The only one really happy about the Epiphany Café’s closing was the Dog-Fearing iPhone Pecker, who was grateful for the No Dogs sign at the Dunkin Donuts. However, she soon found something else to be afraid about. There were so many people at the Dunkin Donuts, with the Kenilworth residents joining the passers-through, that there were a couple of times she forgot to breath. Actually, she remembered breathing, but she told herself that, with so many people in one room, there would not be enough air left over for her. Therefore, the Dog-Fearing iPhone Pecker, exited the dog-free Dunkin Donuts just as she had often exited the dog-ridden Epiphany Café; only now, when she stepped out of the door, she was greeted by the Crazy Dog Lady and all of her dogs who had set up a picket line in protest of the sign. This all was too much for the Dog-Fearing iPhone Pecker, who went back into the foyer and pecked her iPhone.
Most of us crossed the Crazy Dog Lady’s picket line and passed the Dog-Fearing iPhone Pecker in the foyer. Nothing like equal rights for dogs would keep us from our coffee. The exception was Kenilworth’s patron saint, who went on being saintly without the café. She had been accustomed to stopping every day and paying for the latte of the unsuspecting and undeserving next person in line; but, with the café closed, she found another object for her charity. The Leatherman got an extra slice of bologna in his sandwich, the Weather Beaten Man in a Cowboy Hat got a better brand of vodka, and the resident saint got busy cleaning the dog shit up from in front of the Dunkin Donuts.
The better brand of vodka for the Weather Beaten Man in a Cowboy Hat had an unforeseen consequence. The good people of Kenilworth had learned to tolerate the Weather Beaten Man in a Cowboy Hat living by the dumpster of the Epiphany Café, just as they had learned to tolerate the town’s other homeless person, the Leatherman. The Leatherman was easier; he stayed in the town only once in a while as he passed through on his regular circuit through Connecticut and Hudson Valley, New York. The worthy Kenilworthians liked to check their calendars against his unvarying appearance and compete with other towns for who could be more generous. The Leatherman had been at it long enough that he had become an institution. Tales about him had passed from one generation to the next. Father prohibited their sons to chuck stones at him. Mothers sent their daughters to him with flowers. There were feature articles written about him in the newspaper. Even the dogs didn’t bark as he tramped past them from town to town.
The Leatherman was one thing; the Weather Beaten Man in a Cowboy Hat, quite another. As beloved as he had briefly been as a barista at the Epiphany Café, he was still very much a stranger around these parts. Because his hybrid southern-midwestern-western accent had yet to pick up a Connecticut brogue, he didn’t sound like them. With his cowboy hat, he didn’t look like them; and, after a few days living by the dumpster, he didn’t smell like them, either. They barely tolerated him because he kept to himself, out of sight, out back; but, after the Epiphany Café closed and he started drinking a better brand of vodka than they could afford, they got grumpy and began to complain that their home had a problem with homelessness.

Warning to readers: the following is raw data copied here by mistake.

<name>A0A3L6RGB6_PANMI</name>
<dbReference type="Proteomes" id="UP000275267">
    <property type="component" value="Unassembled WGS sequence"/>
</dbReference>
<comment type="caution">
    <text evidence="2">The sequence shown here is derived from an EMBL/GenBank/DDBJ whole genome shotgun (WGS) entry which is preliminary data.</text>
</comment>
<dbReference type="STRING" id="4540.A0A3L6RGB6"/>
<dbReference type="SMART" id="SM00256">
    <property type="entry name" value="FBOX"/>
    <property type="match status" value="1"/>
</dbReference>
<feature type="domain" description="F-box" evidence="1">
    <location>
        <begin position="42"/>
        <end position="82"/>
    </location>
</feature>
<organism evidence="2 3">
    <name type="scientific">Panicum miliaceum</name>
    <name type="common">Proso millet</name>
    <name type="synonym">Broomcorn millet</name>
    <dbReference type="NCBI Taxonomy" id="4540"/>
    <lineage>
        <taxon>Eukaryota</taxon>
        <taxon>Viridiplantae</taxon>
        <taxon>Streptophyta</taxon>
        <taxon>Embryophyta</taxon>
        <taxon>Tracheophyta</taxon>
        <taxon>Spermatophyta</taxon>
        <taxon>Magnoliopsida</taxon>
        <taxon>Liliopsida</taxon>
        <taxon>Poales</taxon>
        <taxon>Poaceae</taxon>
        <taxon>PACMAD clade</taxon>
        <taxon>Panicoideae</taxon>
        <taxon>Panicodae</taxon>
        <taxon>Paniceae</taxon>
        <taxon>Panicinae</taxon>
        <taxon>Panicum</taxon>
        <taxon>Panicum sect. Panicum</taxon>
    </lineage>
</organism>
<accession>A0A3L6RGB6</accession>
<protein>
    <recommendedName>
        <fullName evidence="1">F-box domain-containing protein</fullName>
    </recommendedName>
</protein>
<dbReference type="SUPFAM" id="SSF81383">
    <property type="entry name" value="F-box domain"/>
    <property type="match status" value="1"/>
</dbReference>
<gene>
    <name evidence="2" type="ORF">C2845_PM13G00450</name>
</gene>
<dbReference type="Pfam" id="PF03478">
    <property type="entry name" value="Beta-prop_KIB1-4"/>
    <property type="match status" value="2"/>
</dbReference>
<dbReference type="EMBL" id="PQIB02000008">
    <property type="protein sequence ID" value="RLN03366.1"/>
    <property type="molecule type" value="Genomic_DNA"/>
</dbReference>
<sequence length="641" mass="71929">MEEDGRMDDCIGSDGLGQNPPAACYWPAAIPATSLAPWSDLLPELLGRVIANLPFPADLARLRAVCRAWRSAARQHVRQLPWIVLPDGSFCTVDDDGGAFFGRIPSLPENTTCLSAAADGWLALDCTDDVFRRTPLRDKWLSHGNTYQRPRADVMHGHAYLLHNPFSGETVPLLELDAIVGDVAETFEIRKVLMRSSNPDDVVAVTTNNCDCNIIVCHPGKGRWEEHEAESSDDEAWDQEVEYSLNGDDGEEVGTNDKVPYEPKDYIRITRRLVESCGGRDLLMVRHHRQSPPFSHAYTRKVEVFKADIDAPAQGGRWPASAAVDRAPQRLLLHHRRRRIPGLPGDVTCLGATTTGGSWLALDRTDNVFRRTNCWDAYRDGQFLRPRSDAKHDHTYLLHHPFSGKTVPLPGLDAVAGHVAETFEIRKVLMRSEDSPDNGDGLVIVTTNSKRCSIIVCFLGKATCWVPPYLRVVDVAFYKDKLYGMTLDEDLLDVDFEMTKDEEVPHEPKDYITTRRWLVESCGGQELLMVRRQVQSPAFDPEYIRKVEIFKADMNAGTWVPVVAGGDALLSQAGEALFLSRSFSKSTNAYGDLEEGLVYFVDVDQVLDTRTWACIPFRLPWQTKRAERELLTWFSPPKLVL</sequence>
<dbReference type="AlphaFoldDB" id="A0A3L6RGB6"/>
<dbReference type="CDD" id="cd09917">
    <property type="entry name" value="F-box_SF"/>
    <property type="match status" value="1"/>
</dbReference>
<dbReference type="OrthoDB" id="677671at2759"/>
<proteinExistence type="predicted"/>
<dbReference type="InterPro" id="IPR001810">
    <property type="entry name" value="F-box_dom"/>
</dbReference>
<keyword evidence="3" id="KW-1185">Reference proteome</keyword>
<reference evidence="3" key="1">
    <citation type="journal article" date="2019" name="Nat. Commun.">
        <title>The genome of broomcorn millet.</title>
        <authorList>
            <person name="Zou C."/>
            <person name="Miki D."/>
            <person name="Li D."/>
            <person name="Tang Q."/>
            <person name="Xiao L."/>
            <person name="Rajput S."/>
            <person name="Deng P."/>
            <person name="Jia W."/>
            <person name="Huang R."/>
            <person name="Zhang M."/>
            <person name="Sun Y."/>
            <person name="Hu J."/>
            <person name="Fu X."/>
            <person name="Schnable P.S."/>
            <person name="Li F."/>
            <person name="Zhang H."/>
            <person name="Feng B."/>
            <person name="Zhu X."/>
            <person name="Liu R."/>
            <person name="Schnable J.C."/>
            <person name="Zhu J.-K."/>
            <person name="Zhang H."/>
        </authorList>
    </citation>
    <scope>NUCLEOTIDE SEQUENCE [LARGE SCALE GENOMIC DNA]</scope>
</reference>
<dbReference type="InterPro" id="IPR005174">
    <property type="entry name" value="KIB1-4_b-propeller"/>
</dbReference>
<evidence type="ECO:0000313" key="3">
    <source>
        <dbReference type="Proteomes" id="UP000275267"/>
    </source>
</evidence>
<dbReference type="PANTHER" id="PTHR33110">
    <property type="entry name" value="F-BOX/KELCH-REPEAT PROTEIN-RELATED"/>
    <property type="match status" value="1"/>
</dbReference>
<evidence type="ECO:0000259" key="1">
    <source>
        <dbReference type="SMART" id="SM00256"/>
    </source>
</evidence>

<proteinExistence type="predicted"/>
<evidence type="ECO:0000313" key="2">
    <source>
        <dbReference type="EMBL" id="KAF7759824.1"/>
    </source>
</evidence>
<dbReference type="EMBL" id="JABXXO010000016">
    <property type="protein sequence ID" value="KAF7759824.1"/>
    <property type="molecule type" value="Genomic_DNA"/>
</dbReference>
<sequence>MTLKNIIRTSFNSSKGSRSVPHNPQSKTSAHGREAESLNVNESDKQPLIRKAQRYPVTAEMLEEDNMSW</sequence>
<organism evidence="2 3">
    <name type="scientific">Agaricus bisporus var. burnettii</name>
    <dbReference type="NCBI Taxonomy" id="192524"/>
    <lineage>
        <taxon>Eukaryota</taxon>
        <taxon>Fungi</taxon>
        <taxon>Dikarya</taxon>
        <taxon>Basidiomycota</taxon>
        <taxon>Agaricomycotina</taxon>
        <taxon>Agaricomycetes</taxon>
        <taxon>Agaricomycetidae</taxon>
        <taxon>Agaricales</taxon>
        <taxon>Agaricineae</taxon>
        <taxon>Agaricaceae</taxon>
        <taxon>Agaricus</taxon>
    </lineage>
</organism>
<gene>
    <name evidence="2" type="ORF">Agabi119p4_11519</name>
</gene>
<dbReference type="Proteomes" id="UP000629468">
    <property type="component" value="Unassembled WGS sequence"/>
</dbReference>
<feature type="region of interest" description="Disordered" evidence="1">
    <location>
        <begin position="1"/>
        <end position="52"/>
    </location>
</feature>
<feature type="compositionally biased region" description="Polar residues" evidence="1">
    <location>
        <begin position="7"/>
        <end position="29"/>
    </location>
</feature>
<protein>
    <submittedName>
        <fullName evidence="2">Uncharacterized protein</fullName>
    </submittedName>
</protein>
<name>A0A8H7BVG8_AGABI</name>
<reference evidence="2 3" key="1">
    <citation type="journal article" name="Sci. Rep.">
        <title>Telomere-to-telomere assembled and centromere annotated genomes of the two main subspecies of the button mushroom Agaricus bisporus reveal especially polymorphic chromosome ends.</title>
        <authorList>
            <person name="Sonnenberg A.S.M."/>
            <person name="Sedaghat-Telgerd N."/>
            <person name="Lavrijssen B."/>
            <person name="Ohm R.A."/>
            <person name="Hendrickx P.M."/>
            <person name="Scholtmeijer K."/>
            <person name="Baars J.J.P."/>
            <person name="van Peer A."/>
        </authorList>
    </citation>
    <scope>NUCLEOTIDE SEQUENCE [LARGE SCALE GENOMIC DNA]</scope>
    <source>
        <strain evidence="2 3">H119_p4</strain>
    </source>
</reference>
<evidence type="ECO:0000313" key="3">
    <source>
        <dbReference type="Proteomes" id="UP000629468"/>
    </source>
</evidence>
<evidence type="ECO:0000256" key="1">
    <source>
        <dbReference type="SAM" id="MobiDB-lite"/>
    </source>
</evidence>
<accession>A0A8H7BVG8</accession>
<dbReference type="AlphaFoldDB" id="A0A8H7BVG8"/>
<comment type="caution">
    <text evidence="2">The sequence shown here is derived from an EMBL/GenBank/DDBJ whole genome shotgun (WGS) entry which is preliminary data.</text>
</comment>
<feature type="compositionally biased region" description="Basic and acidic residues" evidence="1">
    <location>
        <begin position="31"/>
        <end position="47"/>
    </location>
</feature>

With most of the town of Kenilworth hanging out at the Dunkin Donuts with strangers, tourists, passers-by, and others who didn’t know any better, these complaints had an effect they wouldn’t have had if the Epiphany Café was open and the two groups were segregated. Previously, the residents of Kenilworth would only complain amongst themselves till they got it out of their system, and nothing would come of it; but, now, with them complaining in front of the strangers, tourists, and passers-by, with all their potential tourist money and investment capital, it was getting embarrassing. The Town Selectman had to get in the act. He blamed the Town Cop.
If the people of Kenilworth had been citizens, and not just taxpayers, they would have urged the Town Selectman to find a place for the Weather Beaten Man in a Cowboy Hat to go for rehab; but, with things as they were, rehab was too expensive. A mob began to form at the Dunkin Donuts. Between bites of crullers, the good people of Kenilworth began to talk, not of getting rid of the homeless, but getting rid of the worthless cop. What were they paying their taxes for, if it wasn’t for the Town Cop to harass the homeless that filled their town?
The Drug Dealer, who knew which side of his donut had chocolate frosting, packed up his wares and set out to look for the Town Cop. Because he knew all the hiding spots, he was able to quickly find the cop and tell him that the taxpayers were on the warpath. Get to the dumpster behind the Epiphany Café, he said, and evict the Weather Beaten Man in a Cowboy Hat and then find the Leatherman and convince him to alter his route, before the taxpayers find a real cop to do your job.
By the time the people of Kenilworth had passed out enough torches and pitchforks to overthrow a dynasty, the Town Cop had the Weather Beaten Man in a Cowboy Hat in the back seat of his car and was going off to meet the Leatherman before he crossed the town line. He had been sighted in Essex yesterday and could be expected to take up residence at the Kenilworth Burial Ground in two days.